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Immersed (Sermon January 12, 2014)

Scripture: Matthew 3:13-17

We are a nation of rules and laws; everyone knows this and many would point to the Ten Commandments to verify this stand. The fact of the mater is that our nation’s legal system has more in common to the Greeks or Roman cultures than that of the Hebrews. We often think of the Jewish people as being people of the Law. They follow the Torah, or the books of the law, so it is easy to think that, but after the exile to Babylon and the subsequent rule of Persia the Hebrew people were in a state of transition. Their faith was in a sort of evolution. They became people of teaching instead of people of the law. They became a people of various rabbinical teaching or interpretations of what the meaning behind the law was. These teachings or yokes as they were commonly called in the first century were more than just a religious expression but an entire way of life. It was incorporated not only on the day of worship but saturated every facet of the disciple’s existence.

The first century expression of faith among the Jewish people was in a state of transition. It had to change in many ways because the people of Israel were scattered across the known world, to the east they reached into across the Persian Empire and into what we now call Russia, they moved throughout Western Europe into Spain and north into Scandinavian areas. Their settlements are old and their influence in those areas are great. This vast distance posed an interesting dilemma for the faithful, how do we worship without going to the temple? As distance increased it became impossible for the faithful to travel to Jerusalem for the feasts so they developed a proxy type system that eventually morphed into what is seen today.

This is the culture in which Jesus began his ministry. But to really understand the ministry of Jesus we must begin with John the Baptist. Every Gospel speaks of the ministry of John. There are very few things that every Gospel mentions, but each one mentions the ministry of one man John. John is not the only teacher in Israel at that time, but there is something about the ministry of John that uniquely corresponds with the ministry of Jesus. That place they meet is the Gospel of the Kingdom of God.

Both Jesus and John teach this Gospel. And that is the Gospel message. As our own Christian faith has evolved over the years we have focused on different aspects, many would say that the Gospel message is the Cross, but the cross is only a portion of the good news it is not the whole Gospel. The cross is a sign that points to the fulfillment of the gospel and proves that the kingdom is truly at hand. But the Gospel is that the Kingdom of God is near, the rule of God is all around us, and God wants us to participate in it. The kingdom of God is beyond the walls of a building, beyond even the sacred wall of the most holy of holy area of the Temple. The kingdom of God is at Hand, that is good news.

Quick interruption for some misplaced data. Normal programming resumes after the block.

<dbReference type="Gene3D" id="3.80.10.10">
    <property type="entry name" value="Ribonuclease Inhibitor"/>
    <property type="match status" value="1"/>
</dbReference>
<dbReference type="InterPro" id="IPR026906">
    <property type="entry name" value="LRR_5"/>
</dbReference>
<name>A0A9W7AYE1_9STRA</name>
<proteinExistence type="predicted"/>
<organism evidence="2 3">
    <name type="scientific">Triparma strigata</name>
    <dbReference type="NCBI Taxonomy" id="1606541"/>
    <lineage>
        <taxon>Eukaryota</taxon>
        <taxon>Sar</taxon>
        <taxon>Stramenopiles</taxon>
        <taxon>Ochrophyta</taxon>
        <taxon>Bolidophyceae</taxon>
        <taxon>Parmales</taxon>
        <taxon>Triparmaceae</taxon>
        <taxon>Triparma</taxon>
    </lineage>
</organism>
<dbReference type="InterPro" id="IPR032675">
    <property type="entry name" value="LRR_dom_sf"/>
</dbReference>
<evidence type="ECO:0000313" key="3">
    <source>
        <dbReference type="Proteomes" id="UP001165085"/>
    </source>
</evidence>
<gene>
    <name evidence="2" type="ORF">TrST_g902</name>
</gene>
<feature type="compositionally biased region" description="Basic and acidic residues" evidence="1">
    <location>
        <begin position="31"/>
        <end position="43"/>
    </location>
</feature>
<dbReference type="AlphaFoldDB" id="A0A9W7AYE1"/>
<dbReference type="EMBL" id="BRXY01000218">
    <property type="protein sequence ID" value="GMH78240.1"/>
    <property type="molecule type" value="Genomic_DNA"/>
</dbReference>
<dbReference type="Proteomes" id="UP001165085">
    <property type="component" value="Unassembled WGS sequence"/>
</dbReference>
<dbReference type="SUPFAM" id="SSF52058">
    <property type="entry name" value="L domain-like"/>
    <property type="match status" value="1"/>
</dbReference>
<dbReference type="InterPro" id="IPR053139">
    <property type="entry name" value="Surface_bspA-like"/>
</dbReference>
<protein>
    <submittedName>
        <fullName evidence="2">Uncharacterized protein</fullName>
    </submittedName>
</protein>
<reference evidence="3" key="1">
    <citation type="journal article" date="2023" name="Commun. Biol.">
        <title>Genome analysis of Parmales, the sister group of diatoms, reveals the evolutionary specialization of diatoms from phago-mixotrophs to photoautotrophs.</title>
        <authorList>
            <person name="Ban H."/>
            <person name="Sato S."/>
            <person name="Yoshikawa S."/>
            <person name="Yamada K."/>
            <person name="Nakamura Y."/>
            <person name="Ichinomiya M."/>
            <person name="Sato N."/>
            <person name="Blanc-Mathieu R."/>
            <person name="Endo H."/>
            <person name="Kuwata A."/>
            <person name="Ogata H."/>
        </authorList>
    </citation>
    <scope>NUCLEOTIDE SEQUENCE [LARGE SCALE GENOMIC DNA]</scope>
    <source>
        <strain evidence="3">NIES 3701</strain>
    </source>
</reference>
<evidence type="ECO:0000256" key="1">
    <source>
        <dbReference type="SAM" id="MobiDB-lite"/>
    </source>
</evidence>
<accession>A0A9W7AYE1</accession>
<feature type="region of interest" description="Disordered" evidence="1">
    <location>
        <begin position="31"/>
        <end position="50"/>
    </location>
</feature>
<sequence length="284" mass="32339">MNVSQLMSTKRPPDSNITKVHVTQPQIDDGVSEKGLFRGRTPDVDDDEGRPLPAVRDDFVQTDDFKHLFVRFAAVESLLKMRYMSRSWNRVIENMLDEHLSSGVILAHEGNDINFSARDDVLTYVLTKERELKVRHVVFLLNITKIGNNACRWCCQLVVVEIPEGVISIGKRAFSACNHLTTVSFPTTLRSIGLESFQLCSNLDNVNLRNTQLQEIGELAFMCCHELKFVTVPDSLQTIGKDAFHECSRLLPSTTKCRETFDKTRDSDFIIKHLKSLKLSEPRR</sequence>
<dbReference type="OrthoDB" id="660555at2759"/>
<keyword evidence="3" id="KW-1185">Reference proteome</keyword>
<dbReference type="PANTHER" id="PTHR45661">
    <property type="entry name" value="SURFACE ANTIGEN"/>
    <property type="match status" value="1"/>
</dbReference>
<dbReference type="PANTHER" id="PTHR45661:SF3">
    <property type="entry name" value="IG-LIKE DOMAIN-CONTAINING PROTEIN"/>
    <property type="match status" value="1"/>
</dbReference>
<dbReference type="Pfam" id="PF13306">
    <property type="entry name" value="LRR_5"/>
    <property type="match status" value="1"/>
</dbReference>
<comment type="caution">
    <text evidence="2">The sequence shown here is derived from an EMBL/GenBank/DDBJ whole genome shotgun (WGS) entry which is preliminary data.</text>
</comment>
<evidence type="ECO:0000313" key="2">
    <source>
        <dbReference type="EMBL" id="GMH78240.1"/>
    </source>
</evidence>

This is a teaching that is emerging in the culture around Jesus. It is something new yet linked to the traditions of ancient days. This message has people curious and is why people are leaving the cities and seeking out a radical teacher out in the wilderness. The Kingdom of God is at hand. If that is true, the people then asked, “What must we do to enter into that kingdom?”

John stood on the banks of the Jordan crying out to the people all around, “Repent and be baptized.” This literally means turn around and wash. This message says a great deal about the evolution of faith in the first century. John’s baptism was more than just the ceremonial cleansing promoted by other rabbinical teachers; those washings needed to be continuously repeated because people were constantly getting themselves dirty again. Meaning sin was all around, the interpretation of the law showed this in great detail, and so to worship one would need to wash to be acceptable. To eat with unclean hands would deem you unfit to worship, so you would wash in a particular way to be clean.  John’s teaching was slightly different. Yes there is a glimmer of similarity but there is something deeper. John’s baptism was literally teaching that to enter into the kingdom you must turn from the other interpretations and wash yourselves of their influence. Turn from a life of sin and walk a different path, cleansed from all unrighteousness.

This is where the foundations of the Christian church are laid. They begin with the teaching of John, the Gospel of the kingdom. The news that God’s rule is all around us and to gain access we must first wash ourselves of the old ways and turn to Him. John did not teach that the law was bad, but that it was not enough. The teaching of John was a lifestyle of sacrifice, putting others before yourself and living in a community of blessing. John’s teachings were just the begin, because John himself said “I baptize you with water for repentance, but one who is more powerful than I is coming after me; I am not worthy to carry his sandals. He will baptize you with the Holy Spirit and fire.”

John in his own words is saying that the Gospel message that he is teaching is yet incomplete, that the water of repentance he is promoting, is just a symbol, a shadow of the true power yet to come. It is here that Jesus comes in. Jesus meets John in the Jordan and John says to his cousin, “I need to be baptized by you, and do you come to me?”

What is John saying? First off he is saying that Jesus is greater, that Jesus is the more powerful one John was speaking about that would bring the Holy Spirit and fire. But secondly he was saying that the next stage of the evolution of faith was upon them. John the Baptizer was about to step back and allow the new day dawn. Jesus answers, “Let it be so now; for it is proper for us in this way to fulfill all righteousness.”